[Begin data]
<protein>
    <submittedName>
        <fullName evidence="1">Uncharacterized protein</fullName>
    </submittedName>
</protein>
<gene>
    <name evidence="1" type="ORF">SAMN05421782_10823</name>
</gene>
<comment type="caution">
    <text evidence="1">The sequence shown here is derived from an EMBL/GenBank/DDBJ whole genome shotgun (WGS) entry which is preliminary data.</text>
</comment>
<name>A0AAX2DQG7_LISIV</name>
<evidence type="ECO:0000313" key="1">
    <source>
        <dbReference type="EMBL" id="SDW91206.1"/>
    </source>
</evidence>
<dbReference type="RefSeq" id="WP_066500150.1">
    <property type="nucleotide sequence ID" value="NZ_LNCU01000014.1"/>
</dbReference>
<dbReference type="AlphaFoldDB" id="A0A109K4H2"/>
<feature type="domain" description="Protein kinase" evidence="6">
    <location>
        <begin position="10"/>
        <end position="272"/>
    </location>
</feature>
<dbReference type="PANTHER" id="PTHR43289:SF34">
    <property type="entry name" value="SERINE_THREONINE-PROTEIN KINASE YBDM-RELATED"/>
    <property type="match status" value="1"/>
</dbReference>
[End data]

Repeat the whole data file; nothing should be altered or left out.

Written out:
<protein>
    <submittedName>
        <fullName evidence="1">Uncharacterized protein</fullName>
    </submittedName>
</protein>
<gene>
    <name evidence="1" type="ORF">SAMN05421782_10823</name>
</gene>
<comment type="caution">
    <text evidence="1">The sequence shown here is derived from an EMBL/GenBank/DDBJ whole genome shotgun (WGS) entry which is preliminary data.</text>
</comment>
<name>A0AAX2DQG7_LISIV</name>
<evidence type="ECO:0000313" key="1">
    <source>
        <dbReference type="EMBL" id="SDW91206.1"/>
    </source>
</evidence>
<dbReference type="RefSeq" id="WP_066500150.1">
    <property type="nucleotide sequence ID" value="NZ_LNCU01000014.1"/>
</dbReference>
<dbReference type="AlphaFoldDB" id="A0A109K4H2"/>
<feature type="domain" description="Protein kinase" evidence="6">
    <location>
        <begin position="10"/>
        <end position="272"/>
    </location>
</feature>
<dbReference type="PANTHER" id="PTHR43289:SF34">
    <property type="entry name" value="SERINE_THREONINE-PROTEIN KINASE YBDM-RELATED"/>
    <property type="match status" value="1"/>
</dbReference>